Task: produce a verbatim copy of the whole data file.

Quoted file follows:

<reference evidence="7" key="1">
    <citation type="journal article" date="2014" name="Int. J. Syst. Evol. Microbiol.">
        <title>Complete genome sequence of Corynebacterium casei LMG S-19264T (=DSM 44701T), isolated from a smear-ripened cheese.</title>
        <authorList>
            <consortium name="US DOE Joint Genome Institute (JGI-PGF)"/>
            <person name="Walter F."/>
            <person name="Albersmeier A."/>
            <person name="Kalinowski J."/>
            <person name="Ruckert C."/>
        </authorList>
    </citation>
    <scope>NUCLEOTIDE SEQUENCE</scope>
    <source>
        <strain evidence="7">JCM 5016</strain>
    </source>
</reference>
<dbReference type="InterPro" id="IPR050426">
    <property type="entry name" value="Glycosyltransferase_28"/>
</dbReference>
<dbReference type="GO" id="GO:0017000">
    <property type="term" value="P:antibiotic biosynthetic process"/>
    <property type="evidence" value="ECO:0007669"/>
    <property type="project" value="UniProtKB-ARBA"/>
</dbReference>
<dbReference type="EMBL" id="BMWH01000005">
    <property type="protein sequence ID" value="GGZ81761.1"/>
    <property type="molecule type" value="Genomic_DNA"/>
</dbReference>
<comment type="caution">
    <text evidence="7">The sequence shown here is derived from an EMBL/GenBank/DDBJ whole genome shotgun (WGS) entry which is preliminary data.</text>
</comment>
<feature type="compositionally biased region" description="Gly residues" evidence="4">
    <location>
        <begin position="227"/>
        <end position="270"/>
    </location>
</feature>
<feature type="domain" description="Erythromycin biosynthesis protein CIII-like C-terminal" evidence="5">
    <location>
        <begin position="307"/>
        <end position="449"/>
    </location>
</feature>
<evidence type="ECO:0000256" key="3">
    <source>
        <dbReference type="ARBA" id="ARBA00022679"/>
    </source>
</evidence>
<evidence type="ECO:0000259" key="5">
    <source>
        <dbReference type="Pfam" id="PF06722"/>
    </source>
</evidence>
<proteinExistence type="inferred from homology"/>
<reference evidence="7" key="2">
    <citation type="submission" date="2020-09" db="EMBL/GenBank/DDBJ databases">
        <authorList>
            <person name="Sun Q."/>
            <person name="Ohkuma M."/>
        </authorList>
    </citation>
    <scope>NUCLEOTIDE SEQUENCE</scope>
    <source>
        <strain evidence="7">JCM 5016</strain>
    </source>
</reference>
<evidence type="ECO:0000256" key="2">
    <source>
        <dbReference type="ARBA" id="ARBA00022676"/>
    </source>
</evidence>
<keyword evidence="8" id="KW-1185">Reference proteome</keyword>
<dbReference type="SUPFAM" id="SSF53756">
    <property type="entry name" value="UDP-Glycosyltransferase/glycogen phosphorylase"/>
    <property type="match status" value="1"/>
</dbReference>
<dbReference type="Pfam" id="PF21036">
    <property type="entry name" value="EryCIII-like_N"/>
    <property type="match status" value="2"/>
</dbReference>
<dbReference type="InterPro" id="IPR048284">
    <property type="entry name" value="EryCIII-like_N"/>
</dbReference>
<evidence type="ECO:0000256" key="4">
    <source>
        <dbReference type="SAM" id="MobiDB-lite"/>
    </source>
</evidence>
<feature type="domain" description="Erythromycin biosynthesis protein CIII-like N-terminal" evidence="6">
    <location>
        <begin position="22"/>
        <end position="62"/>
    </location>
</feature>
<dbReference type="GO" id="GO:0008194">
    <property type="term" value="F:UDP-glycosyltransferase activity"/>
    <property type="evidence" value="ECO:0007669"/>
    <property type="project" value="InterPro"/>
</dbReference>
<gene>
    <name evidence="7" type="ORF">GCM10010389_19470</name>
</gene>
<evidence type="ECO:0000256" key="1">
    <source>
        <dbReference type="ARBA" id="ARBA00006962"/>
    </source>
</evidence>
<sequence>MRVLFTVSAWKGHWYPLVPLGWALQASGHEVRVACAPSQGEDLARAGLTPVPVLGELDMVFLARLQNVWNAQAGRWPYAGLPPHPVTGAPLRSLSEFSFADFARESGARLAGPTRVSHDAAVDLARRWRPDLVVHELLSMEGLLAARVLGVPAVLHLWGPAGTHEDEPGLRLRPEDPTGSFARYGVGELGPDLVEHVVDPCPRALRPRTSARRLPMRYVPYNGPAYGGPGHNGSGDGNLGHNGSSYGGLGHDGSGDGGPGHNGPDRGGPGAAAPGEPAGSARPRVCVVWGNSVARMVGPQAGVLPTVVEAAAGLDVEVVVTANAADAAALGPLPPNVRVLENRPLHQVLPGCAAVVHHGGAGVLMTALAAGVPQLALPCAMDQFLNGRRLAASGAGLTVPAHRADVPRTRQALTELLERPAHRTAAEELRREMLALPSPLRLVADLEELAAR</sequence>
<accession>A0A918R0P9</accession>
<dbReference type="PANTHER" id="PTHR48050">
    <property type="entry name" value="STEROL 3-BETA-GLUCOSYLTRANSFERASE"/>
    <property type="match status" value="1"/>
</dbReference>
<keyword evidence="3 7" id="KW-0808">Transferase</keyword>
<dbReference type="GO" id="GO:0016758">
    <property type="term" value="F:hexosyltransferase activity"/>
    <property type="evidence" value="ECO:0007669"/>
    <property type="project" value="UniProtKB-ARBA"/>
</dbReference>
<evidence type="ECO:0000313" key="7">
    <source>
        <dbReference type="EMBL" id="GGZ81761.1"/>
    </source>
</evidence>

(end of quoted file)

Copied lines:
<reference evidence="7" key="1">
    <citation type="journal article" date="2014" name="Int. J. Syst. Evol. Microbiol.">
        <title>Complete genome sequence of Corynebacterium casei LMG S-19264T (=DSM 44701T), isolated from a smear-ripened cheese.</title>
        <authorList>
            <consortium name="US DOE Joint Genome Institute (JGI-PGF)"/>
            <person name="Walter F."/>
            <person name="Albersmeier A."/>
            <person name="Kalinowski J."/>
            <person name="Ruckert C."/>
        </authorList>
    </citation>
    <scope>NUCLEOTIDE SEQUENCE</scope>
    <source>
        <strain evidence="7">JCM 5016</strain>
    </source>
</reference>
<dbReference type="InterPro" id="IPR050426">
    <property type="entry name" value="Glycosyltransferase_28"/>
</dbReference>
<dbReference type="GO" id="GO:0017000">
    <property type="term" value="P:antibiotic biosynthetic process"/>
    <property type="evidence" value="ECO:0007669"/>
    <property type="project" value="UniProtKB-ARBA"/>
</dbReference>
<dbReference type="EMBL" id="BMWH01000005">
    <property type="protein sequence ID" value="GGZ81761.1"/>
    <property type="molecule type" value="Genomic_DNA"/>
</dbReference>
<comment type="caution">
    <text evidence="7">The sequence shown here is derived from an EMBL/GenBank/DDBJ whole genome shotgun (WGS) entry which is preliminary data.</text>
</comment>
<feature type="compositionally biased region" description="Gly residues" evidence="4">
    <location>
        <begin position="227"/>
        <end position="270"/>
    </location>
</feature>
<feature type="domain" description="Erythromycin biosynthesis protein CIII-like C-terminal" evidence="5">
    <location>
        <begin position="307"/>
        <end position="449"/>
    </location>
</feature>
<evidence type="ECO:0000256" key="3">
    <source>
        <dbReference type="ARBA" id="ARBA00022679"/>
    </source>
</evidence>
<evidence type="ECO:0000259" key="5">
    <source>
        <dbReference type="Pfam" id="PF06722"/>
    </source>
</evidence>
<proteinExistence type="inferred from homology"/>
<reference evidence="7" key="2">
    <citation type="submission" date="2020-09" db="EMBL/GenBank/DDBJ databases">
        <authorList>
            <person name="Sun Q."/>
            <person name="Ohkuma M."/>
        </authorList>
    </citation>
    <scope>NUCLEOTIDE SEQUENCE</scope>
    <source>
        <strain evidence="7">JCM 5016</strain>
    </source>
</reference>
<evidence type="ECO:0000256" key="2">
    <source>
        <dbReference type="ARBA" id="ARBA00022676"/>
    </source>
</evidence>
<keyword evidence="8" id="KW-1185">Reference proteome</keyword>
<dbReference type="SUPFAM" id="SSF53756">
    <property type="entry name" value="UDP-Glycosyltransferase/glycogen phosphorylase"/>
    <property type="match status" value="1"/>
</dbReference>
<dbReference type="Pfam" id="PF21036">
    <property type="entry name" value="EryCIII-like_N"/>
    <property type="match status" value="2"/>
</dbReference>
<dbReference type="InterPro" id="IPR048284">
    <property type="entry name" value="EryCIII-like_N"/>
</dbReference>
<evidence type="ECO:0000256" key="4">
    <source>
        <dbReference type="SAM" id="MobiDB-lite"/>
    </source>
</evidence>
<feature type="domain" description="Erythromycin biosynthesis protein CIII-like N-terminal" evidence="6">
    <location>
        <begin position="22"/>
        <end position="62"/>
    </location>
</feature>
<dbReference type="GO" id="GO:0008194">
    <property type="term" value="F:UDP-glycosyltransferase activity"/>
    <property type="evidence" value="ECO:0007669"/>
    <property type="project" value="InterPro"/>
</dbReference>
<gene>
    <name evidence="7" type="ORF">GCM10010389_19470</name>
</gene>
<evidence type="ECO:0000256" key="1">
    <source>
        <dbReference type="ARBA" id="ARBA00006962"/>
    </source>
</evidence>
<sequence>MRVLFTVSAWKGHWYPLVPLGWALQASGHEVRVACAPSQGEDLARAGLTPVPVLGELDMVFLARLQNVWNAQAGRWPYAGLPPHPVTGAPLRSLSEFSFADFARESGARLAGPTRVSHDAAVDLARRWRPDLVVHELLSMEGLLAARVLGVPAVLHLWGPAGTHEDEPGLRLRPEDPTGSFARYGVGELGPDLVEHVVDPCPRALRPRTSARRLPMRYVPYNGPAYGGPGHNGSGDGNLGHNGSSYGGLGHDGSGDGGPGHNGPDRGGPGAAAPGEPAGSARPRVCVVWGNSVARMVGPQAGVLPTVVEAAAGLDVEVVVTANAADAAALGPLPPNVRVLENRPLHQVLPGCAAVVHHGGAGVLMTALAAGVPQLALPCAMDQFLNGRRLAASGAGLTVPAHRADVPRTRQALTELLERPAHRTAAEELRREMLALPSPLRLVADLEELAAR</sequence>
<accession>A0A918R0P9</accession>
<dbReference type="PANTHER" id="PTHR48050">
    <property type="entry name" value="STEROL 3-BETA-GLUCOSYLTRANSFERASE"/>
    <property type="match status" value="1"/>
</dbReference>
<keyword evidence="3 7" id="KW-0808">Transferase</keyword>
<dbReference type="GO" id="GO:0016758">
    <property type="term" value="F:hexosyltransferase activity"/>
    <property type="evidence" value="ECO:0007669"/>
    <property type="project" value="UniProtKB-ARBA"/>
</dbReference>
<evidence type="ECO:0000313" key="7">
    <source>
        <dbReference type="EMBL" id="GGZ81761.1"/>
    </source>
</evidence>